'Hold Da Boat!'

Linda Grigg for the LYN Network

30 March 2010

'Hold Da Boat!'

 

It all started with a competition that required kids to hold onto a boat, without talking, for as long as they could. Nine hours, as it happens, but don't worry; the boat was on land, and the children all regained their voices. And best of all, out of this madcap rivalry a small Bay of Islands church has birthed a programme for local youngsters.  

Russell Baptist Church is one of five congregations in what was once notoriously known as the 'Hell Hole of the South Pacific'. Today, the seaside town of Russell is a safe and popular holiday destination for Kiwis and international visitors. However, apart from various sports clubs, there is little in the way of structured activities for its younger, permanent residents.

russell1.jpg“There are lots of pubs and watering holes for adults, but there really isn't a place for the youths. What happens is the adults go to the pub and the kids hang around the town,” says Russell Baptist Church's pastor, Miles Frankum.

Seeing the need is one thing, but starting something to meet that need when you have just a handful of volunteers and few financial resources is another. However, fellow Northlanders encouraged Russell Baptist Church to step out in faith.
 
“Tornado Youth in Hikurangi came up and shared with us a few times and said we should start a youth project. They helped us do the 'Hold Da Boat' competition and said we should have a few youth nights beforehand, just to get people interested. And it just stemmed from there really,” says Miles.
 
Today Russell Youth, as it is called, holds monthly activity nights for two age groups, Year Seven, and Year Six and down. The church has no building, so uses the town hall. The hall's seating capacity makes it easy to host events like the visit of the Watoto Children's Choir held in 2009. However, the historical status of the building limits some activities; for example, no balls can be used inside. The church works around that, though, and in summer they take advantage of the beautiful great outdoors to hold 'Big Day Outs'.

russell3.jpg“One event we did at Rawhiti [a Maori settlement 30 kilometres to the east of Russell]. We cooked 160 burgers and they all disappeared. We had 'beach biscuits' and a 'banana', and had horses on the beach - lots of fun things for the kids, so they all had a ball. Luckily they had just had a tangi out there so they had left over hangi to feed the horde. There must have been at least 100 kids, and parents as well. It was a really great day,” says Miles.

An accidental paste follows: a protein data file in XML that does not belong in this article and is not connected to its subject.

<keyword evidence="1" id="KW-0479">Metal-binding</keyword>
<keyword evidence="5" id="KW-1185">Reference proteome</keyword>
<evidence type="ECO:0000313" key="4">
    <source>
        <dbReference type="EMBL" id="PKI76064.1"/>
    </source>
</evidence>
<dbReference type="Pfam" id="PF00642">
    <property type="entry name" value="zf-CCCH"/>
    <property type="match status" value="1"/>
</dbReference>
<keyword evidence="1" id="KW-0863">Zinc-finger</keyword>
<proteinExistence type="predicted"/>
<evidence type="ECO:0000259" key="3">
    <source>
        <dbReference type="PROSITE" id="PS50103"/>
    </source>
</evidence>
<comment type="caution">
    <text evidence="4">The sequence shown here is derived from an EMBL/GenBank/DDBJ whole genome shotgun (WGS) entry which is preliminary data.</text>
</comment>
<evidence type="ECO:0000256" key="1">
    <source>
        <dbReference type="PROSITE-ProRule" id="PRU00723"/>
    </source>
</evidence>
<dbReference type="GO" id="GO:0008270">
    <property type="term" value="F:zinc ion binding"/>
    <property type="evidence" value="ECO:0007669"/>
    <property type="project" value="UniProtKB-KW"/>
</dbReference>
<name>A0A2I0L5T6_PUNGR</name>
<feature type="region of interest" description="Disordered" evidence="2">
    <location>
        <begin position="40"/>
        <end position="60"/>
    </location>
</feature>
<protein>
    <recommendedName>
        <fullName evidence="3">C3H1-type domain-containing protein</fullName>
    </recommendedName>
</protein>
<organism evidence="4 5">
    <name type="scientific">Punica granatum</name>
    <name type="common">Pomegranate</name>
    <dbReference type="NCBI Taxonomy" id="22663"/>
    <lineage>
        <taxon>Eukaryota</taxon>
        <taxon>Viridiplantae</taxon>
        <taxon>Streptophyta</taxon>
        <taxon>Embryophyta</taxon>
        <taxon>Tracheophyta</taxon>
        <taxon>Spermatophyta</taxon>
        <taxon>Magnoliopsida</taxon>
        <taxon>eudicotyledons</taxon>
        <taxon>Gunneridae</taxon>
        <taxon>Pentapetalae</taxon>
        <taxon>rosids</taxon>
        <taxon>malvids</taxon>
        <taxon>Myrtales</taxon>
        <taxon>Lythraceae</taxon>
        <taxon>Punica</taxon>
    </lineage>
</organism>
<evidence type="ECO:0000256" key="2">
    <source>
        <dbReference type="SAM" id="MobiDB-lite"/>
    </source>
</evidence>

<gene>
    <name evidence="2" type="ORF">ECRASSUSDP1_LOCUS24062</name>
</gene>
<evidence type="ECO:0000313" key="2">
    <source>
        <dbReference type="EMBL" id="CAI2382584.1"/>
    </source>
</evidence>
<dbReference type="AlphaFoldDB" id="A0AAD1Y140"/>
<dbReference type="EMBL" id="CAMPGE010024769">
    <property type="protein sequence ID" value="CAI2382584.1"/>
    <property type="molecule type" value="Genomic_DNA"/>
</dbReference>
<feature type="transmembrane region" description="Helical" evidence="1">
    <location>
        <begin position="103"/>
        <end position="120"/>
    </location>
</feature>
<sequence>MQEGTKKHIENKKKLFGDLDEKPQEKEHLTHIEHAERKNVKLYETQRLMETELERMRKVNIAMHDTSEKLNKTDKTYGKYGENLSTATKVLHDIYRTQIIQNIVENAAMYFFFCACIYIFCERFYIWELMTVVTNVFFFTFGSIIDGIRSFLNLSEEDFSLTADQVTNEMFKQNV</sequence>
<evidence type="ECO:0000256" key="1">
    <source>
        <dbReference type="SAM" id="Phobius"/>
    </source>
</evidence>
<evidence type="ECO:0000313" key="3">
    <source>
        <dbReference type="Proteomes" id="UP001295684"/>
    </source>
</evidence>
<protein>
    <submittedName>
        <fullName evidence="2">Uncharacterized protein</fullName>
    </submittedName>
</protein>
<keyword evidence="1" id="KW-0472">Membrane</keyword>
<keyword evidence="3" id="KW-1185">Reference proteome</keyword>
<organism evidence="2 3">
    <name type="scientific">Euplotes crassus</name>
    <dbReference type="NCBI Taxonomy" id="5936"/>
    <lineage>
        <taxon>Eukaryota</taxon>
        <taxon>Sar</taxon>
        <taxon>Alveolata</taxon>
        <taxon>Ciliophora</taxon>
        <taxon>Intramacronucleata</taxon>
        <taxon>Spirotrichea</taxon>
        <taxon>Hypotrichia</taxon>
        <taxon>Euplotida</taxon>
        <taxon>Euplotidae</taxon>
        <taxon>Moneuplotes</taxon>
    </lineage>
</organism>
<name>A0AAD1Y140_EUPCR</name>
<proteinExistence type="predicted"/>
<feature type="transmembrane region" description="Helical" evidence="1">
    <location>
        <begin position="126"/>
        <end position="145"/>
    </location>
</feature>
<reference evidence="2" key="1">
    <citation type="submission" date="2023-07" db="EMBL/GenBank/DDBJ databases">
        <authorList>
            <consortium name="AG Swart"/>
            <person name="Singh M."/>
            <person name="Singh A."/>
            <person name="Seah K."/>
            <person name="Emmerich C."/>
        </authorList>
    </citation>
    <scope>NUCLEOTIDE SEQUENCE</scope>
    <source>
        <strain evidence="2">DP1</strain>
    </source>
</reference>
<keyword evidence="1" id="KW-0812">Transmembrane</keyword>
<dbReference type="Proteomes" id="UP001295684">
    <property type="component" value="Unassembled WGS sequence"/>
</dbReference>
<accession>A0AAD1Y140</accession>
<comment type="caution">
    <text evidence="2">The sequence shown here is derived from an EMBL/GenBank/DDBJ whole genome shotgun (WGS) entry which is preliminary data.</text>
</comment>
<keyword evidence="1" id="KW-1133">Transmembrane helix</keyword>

Mostly non-churched children come to the events and activities, but Miles says adults in the community also get involved with what the church is doing.

“The adults are having as much fun as the kids. The youth nights and the Big Day Outs are actually creating community. We're quite blessed in that way anyway because it is a small town that is already community orientated . It is just bringing everyone together. That's what the Watoto Children's Choir did too. Out of the 800 people in town we had 300 people in the hall. So that's pretty cool.
 
russell2.jpg“These relationships, we pray as a church, will have a flow-on effect. The church has a small but strong team of active people and we enjoy rubbing shoulders with people in our community and making a difference. We are greatly encouraged by the positive feedback of appreciation from the community for what we are doing. As a church we are also greatly being blessed because we are growing. We have gone from a core group of three families and now have 20-30 attending on a Sunday.”
 
Miles dreams of Russell one day having a youth centre, and of the church being able to offer more help to local teenagers.

“It is a really hard age, going from being a kid to becoming an adult. Whether it just be verbally helping them through that, or partnering with someone that would help them with career opportunities or something like that,” he ponders aloud, wistfully.

In the meantime, Miles, his wife   Katrina, his 'right hand man' Darryl and their fantastic team at Russell Baptist, who they couldn't do it without, will continue its Russell Youth programme. It is something Miles never thought he would be doing.
 
“The Baptist church used to have a youth group about eight years ago when we first came here. It was sort of in a transition, where the people wanted to move out of it. Katrina and I were asked, 'Do you want to be involved in the youth?' and I didn't want to have a bar of it. It's really funny how things change around. It's just trying to please God rather than your own wants, and you end up seeing a bit of a harvest,” he says.